It started not with a roar, but an explanation.
“This is a really special piece of music to me. We’ve never actually played it the real way it was supposed to be played onstage. Tonight, we’re going to play it with the respect that it deserves.”
With that, Roger Daltrey scooped up a pair of tambourines and, with his stunningly good five-piece band, launched into the familiar “Overture” of one of the most beloved rock operas ever crafted.
On the second night of a two month tour designed specifically to showcase “Tommy,” Daltrey, 67, and his crew, including Pete Townshend’s look-and-sound-alike younger brother Simon on guitar, slashed through the 70-minute opus with chaotic nuance.
Daltrey, tan and trim in black pants and a white button-down shirt, whipped his microphone in rhythm with the thunderous drums of “Amazing Journey,” his voice mostly thick and muscular for this first half of a two-set show.
A video screen behind the band – as well as the standard pair flanking the stage at Verizon Wireless Amphitheatre at Encore Park – rolled with animated video to complement the story of “that deaf, dumb, blind kid.”
Black and red cars morphed into dancing soldiers during “1921,” while a blinking amber eye accompanied the massive drum fills of “Sparks.”
At the first “See me, feel me, touch me, heal me” refrain, the mostly middle-aged crowd of about 6,000 responded rapturously, their memories of dog-eared LP sleeves and worn grooves on their (original) vinyl versions of “Tommy” no doubt flooding back.
While all of Daltrey’s band – particularly second lead guitarist and music director Frank Simes – were amazing to hear during this musical workout, it was a joy watching drummer Scott Devours throughout the show.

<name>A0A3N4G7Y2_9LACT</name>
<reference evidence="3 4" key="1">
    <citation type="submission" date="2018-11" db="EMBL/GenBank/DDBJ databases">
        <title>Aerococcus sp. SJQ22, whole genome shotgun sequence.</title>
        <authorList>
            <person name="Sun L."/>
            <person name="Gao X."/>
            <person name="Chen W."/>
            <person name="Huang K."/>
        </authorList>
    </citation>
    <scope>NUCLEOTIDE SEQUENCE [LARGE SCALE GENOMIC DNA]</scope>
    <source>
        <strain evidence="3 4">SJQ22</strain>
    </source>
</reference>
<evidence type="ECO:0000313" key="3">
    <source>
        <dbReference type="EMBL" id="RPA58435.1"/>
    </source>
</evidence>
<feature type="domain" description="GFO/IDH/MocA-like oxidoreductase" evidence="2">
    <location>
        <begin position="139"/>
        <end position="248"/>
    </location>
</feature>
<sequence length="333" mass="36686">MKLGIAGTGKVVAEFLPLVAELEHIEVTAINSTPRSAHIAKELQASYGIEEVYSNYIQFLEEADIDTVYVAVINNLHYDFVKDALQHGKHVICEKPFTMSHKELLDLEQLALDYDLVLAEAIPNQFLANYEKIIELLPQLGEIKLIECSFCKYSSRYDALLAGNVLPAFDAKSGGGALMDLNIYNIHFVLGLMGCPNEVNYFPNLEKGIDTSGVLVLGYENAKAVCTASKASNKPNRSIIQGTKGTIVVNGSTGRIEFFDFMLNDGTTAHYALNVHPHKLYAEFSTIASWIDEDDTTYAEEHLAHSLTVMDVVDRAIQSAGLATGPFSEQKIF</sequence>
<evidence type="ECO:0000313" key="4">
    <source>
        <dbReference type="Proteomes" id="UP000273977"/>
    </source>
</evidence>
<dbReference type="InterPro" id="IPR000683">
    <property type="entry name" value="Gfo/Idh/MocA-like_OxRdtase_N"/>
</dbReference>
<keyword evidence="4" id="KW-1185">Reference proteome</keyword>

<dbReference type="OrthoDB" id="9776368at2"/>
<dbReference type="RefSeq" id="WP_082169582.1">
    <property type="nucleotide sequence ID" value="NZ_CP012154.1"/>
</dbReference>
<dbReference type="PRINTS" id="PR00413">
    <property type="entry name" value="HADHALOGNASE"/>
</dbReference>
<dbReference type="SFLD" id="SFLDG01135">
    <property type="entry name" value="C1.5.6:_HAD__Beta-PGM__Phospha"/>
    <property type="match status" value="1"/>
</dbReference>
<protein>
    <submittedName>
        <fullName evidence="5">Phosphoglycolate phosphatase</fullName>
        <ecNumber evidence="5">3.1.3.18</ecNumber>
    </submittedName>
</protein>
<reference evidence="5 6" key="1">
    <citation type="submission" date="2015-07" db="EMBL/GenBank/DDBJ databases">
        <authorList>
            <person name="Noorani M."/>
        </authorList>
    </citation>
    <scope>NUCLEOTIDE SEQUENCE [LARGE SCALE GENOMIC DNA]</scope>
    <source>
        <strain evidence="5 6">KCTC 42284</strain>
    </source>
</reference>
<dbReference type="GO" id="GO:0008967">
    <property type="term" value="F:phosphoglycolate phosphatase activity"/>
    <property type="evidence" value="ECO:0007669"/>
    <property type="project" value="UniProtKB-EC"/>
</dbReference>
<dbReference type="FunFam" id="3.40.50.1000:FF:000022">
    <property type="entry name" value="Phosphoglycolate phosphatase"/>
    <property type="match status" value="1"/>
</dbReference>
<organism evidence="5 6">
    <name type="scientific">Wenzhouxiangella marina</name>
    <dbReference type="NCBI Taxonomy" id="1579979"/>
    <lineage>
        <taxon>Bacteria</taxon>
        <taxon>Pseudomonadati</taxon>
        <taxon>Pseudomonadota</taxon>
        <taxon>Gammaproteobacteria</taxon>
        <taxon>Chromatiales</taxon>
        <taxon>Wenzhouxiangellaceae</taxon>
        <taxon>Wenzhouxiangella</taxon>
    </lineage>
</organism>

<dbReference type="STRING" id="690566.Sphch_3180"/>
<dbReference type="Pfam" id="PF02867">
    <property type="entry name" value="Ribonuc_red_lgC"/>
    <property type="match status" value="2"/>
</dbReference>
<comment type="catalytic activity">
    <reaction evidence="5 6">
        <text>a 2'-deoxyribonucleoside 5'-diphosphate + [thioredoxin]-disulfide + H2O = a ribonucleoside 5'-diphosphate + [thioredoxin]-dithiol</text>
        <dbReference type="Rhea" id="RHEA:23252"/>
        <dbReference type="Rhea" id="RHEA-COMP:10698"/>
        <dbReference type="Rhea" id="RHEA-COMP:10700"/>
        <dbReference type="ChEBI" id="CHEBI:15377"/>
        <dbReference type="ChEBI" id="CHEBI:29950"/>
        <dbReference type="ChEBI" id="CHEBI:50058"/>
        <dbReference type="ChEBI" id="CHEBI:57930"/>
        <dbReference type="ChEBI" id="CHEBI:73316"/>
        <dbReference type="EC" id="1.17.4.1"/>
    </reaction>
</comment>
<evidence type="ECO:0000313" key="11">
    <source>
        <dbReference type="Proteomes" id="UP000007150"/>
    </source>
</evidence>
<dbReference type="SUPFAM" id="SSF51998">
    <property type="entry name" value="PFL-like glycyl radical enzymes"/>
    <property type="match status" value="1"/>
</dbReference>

During the majestic “Pinball Wizard,” as Townshend and Simes faced off with acoustic and electric guitars, Devours looked positively giddy that he was playing Keith Moon’s legendary drum fills – a task he handled masterfully.
If Daltrey’s genuine purpose for trotting “Tommy” out is to faithfully recreate its musical complexities, consider this attempt a triumph.
Pete Townshend’s composing genius is most notable in the stylistic swings among “Go to the Mirror!” – with Simon Townshend’s higher range blending sweetly with Daltrey’s rugged tone – into the country lilt of “Tommy, Can You Hear Me?” into, a few songs later, the serrated guitar strains of “I’m Free.”
Daltrey sang from the gut on that one and in his robust commands during “We’re Not Gonna Take It,” suggesting that his recent throat surgery to remove a pre-cancerous growth has optimized his power.
After “Tommy” closed in a furious climax of flashing strobe lights and screaming guitars, Daltrey introduced the band and headed into round two, old-school style, with no intermission.
An obviously much looser presentation found the engaging singer strapping on an electric guitar for a galloping version of “I Can See for Miles” and adroitly leading “Behind Blue Eyes” from its somber first half into its explosive second act.
Daltrey clearly enjoyed chatting with the crowd about his young adult days as a sheet metal worker – a long-ago career that he said inspired the jaunty “Days of Light” – and, after The Who broke through, his fortuitous run-in with a then-unknown Leo Sayer, who penned almost all of the songs on Daltrey’s 1973 solo debut.
Other selections at Thursday’s show, such as “Gimme a Stone,” were played, Daltrey said, simply because it was “great fun” to pull out more obscure songs.
By the latter part of the second set, Daltrey’s voice wasn’t quite as hearty on the high notes. But give the guy credit for revealing his love of Johnny Cash with a splendid medley including “Ring of Fire” and “Folsom Prison Blues” in deep-throated twang mode.
It would be impossible to walk away from this Daltrey combo show feeling unfulfilled. But almost even better was seeing how much Daltrey still respects his band’s roots.